An Australian tourist in Bali was left shocked when he discovered huge red marks across his back following what he thought was just a relaxing massage.
Candise Raison and her husband Matthew, from Paringa in South Australia, were six days into their holiday in Bali when they decided to treat themselves to a massage.
Ms Raison said that they decided to order a ‘go jek’ massage – a service where the masseur comes to you – as they were too tired to go out.
When it came to her husband’s turn, the masseur asked if he wanted to ‘get the red dragon out of him’.
Thinking the masseur perhaps wanted to ‘try some prayer thing’, Ms Raison said: ‘I don’t know what you’re saying but my husband will try anything, go for it!’
She then describes how the masseur started carving her husband’s body with a coin, telling them that by tomorrow it will be a ‘red dragon’.
This type of treatment is called gua sha and is designed to release impurities from muscle tissue.
The next day, Mr Raison’s back was pictured with huge red marks across it, spanning from the top of his neck right down to his tailbone.
However, Mr Raison is pictured smiling and Ms Raison also saw the funny side.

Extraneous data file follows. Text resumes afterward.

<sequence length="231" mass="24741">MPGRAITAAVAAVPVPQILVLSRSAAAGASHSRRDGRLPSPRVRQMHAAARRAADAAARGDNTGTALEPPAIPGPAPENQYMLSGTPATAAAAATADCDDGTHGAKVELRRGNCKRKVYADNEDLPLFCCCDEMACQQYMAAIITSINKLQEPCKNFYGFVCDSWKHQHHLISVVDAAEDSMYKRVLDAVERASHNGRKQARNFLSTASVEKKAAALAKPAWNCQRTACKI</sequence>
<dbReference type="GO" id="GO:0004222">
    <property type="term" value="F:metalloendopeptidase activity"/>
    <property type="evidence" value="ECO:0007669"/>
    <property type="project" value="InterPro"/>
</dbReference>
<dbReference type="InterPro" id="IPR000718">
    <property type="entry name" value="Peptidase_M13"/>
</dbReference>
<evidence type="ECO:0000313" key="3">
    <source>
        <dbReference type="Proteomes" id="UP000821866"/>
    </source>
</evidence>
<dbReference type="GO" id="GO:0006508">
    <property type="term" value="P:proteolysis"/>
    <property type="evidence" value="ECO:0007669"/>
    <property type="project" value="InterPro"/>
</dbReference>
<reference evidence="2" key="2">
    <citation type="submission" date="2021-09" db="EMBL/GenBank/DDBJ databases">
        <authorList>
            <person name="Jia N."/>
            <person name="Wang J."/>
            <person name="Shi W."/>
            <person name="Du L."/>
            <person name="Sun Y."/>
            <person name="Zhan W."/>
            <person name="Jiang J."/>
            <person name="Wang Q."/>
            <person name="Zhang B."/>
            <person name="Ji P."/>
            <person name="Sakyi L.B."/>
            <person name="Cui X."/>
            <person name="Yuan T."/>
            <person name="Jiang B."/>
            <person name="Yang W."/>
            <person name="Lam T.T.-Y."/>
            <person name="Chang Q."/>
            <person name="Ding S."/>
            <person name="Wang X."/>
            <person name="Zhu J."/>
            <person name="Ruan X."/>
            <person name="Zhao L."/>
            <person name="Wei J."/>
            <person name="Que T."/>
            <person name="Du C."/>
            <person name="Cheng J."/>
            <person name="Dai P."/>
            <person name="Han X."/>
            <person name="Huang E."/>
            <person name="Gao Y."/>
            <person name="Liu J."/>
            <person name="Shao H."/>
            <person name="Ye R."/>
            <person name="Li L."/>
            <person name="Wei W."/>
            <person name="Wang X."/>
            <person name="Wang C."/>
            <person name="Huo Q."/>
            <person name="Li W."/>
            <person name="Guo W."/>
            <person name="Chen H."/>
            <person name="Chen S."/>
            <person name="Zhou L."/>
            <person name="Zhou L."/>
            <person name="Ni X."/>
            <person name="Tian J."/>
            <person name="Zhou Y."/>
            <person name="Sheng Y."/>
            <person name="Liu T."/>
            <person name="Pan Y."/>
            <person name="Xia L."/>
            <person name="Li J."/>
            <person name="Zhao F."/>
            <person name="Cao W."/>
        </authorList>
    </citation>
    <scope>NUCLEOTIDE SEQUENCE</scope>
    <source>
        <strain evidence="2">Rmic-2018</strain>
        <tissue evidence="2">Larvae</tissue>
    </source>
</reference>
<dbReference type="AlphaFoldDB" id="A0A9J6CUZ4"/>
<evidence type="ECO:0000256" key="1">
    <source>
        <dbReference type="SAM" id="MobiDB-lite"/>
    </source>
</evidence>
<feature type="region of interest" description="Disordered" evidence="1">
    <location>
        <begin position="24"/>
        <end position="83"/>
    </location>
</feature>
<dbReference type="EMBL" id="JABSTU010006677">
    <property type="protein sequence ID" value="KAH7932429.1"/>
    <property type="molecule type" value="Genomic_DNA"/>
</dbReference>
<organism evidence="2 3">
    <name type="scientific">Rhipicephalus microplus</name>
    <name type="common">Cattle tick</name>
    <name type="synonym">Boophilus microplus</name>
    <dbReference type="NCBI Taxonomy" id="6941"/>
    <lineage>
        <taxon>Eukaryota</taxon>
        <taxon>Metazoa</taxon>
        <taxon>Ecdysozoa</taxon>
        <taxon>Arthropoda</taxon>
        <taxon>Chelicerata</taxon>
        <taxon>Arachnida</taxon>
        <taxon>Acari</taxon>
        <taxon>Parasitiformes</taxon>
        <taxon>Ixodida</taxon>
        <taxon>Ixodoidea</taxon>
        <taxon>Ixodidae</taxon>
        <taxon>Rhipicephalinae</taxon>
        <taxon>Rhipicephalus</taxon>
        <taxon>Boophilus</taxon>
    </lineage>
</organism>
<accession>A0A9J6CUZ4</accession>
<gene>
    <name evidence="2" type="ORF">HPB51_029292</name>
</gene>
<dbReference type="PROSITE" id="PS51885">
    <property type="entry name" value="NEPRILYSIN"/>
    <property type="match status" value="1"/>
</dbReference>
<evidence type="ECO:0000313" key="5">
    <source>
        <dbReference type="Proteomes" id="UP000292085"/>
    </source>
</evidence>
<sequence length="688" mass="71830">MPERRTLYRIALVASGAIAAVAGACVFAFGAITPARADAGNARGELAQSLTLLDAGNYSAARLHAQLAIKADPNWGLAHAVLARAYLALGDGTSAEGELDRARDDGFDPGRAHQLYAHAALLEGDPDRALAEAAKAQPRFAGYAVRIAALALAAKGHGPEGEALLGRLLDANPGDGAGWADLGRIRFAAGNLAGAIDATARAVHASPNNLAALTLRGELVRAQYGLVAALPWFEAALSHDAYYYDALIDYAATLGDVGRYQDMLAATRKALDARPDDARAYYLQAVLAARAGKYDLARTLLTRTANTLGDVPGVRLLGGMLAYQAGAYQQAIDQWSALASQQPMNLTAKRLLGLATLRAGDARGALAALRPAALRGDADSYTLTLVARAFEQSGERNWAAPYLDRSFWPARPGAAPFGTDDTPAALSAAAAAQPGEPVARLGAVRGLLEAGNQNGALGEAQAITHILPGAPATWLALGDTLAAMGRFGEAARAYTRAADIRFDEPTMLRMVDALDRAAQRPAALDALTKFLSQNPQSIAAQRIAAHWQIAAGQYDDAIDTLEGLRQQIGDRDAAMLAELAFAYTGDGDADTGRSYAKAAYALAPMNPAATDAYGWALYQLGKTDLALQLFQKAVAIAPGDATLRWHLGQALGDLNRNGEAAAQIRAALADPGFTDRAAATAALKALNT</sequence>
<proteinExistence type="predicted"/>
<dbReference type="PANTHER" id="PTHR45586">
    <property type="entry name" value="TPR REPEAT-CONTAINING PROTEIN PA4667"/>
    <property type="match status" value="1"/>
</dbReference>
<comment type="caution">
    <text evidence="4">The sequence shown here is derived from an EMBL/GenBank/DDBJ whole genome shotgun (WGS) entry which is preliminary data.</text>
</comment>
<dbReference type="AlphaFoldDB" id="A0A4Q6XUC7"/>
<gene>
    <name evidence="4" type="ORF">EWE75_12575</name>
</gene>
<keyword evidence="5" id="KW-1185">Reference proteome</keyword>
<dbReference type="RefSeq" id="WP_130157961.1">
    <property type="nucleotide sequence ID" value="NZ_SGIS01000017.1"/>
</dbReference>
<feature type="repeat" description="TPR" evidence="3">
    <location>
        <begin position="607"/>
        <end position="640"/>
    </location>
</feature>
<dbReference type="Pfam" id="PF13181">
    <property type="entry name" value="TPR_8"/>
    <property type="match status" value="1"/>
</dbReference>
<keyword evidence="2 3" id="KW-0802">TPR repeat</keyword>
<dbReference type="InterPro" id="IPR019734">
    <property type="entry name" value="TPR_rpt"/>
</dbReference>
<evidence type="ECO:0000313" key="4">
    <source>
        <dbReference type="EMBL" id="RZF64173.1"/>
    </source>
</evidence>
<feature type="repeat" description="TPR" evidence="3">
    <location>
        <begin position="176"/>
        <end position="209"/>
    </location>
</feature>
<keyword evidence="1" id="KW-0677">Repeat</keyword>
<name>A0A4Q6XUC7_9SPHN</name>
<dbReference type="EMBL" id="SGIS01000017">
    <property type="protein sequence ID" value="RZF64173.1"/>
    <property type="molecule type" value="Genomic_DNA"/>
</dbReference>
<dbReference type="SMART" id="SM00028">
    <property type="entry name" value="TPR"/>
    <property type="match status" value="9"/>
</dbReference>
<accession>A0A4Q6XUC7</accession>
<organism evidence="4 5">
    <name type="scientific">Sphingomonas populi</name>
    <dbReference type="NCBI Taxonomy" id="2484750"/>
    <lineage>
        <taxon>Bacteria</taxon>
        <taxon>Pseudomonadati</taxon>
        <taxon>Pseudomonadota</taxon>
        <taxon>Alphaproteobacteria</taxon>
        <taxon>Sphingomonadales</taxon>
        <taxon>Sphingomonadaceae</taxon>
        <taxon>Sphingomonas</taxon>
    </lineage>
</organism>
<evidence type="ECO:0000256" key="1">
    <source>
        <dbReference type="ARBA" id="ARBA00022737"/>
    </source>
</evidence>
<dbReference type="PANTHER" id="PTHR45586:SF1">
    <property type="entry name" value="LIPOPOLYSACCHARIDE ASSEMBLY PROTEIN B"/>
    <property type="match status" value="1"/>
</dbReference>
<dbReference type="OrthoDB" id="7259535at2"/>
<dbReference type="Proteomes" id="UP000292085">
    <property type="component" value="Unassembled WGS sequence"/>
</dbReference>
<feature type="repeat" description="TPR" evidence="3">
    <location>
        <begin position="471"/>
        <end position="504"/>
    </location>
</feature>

‘Fair to say we were all in tears of laughter,’ she said.
The couple had been travelling in Bali with Ms Raison’s sister when they got the unconventional massage, but Ms Raison said that the treatment worked wonders for her husband’s chronic back pain.
Mr Raison works for SA Networks on the power lines and Ms Raison said that he had been complaining about his sore back for the past three years.
‘He hasn’t complained about a sore back since!’ she said.
‘He said it felt like an itch waiting to be itched, and then when it finally got scratched it was fantastic!’
Ms Raison said that the marks didn’t break the skin and five days after the massage, Mr Raison’s back was almost back to normal.
‘The marks are still slightly there but almost non-existent,’ she said.
‘It’s something he will most likely get again with the way he enjoyed it.’
What is gua sha?
- Gua sha is an Asian medical practice where the side of a coin is rubbed in parallel stripes on the chest and back
- In English-speaking countries, it is often referred to as ‘scraping’ ‘spooning’ or ‘coining’
- In China, the practice is called gua sha, in Indonesia it is called kerokan and in Vietnam and Cambodia it is called cao gio
- The technique is believed to release unhealthy body matter from sore, tired, stiff or injured muscles and stimulate new, oxygenated blood flow
- Folk belief states that gua sha can treat symptoms of the common cold such as nausea, loss of appetite, headaches, dizziness and fainting
- After treatment, people tend to feel tired and sleepy but will feel refreshed after several hours of sleep
- Some people also take painkillers after the treatment
- The practice concludes with a massage using different aromatic oils
Source: The Conversation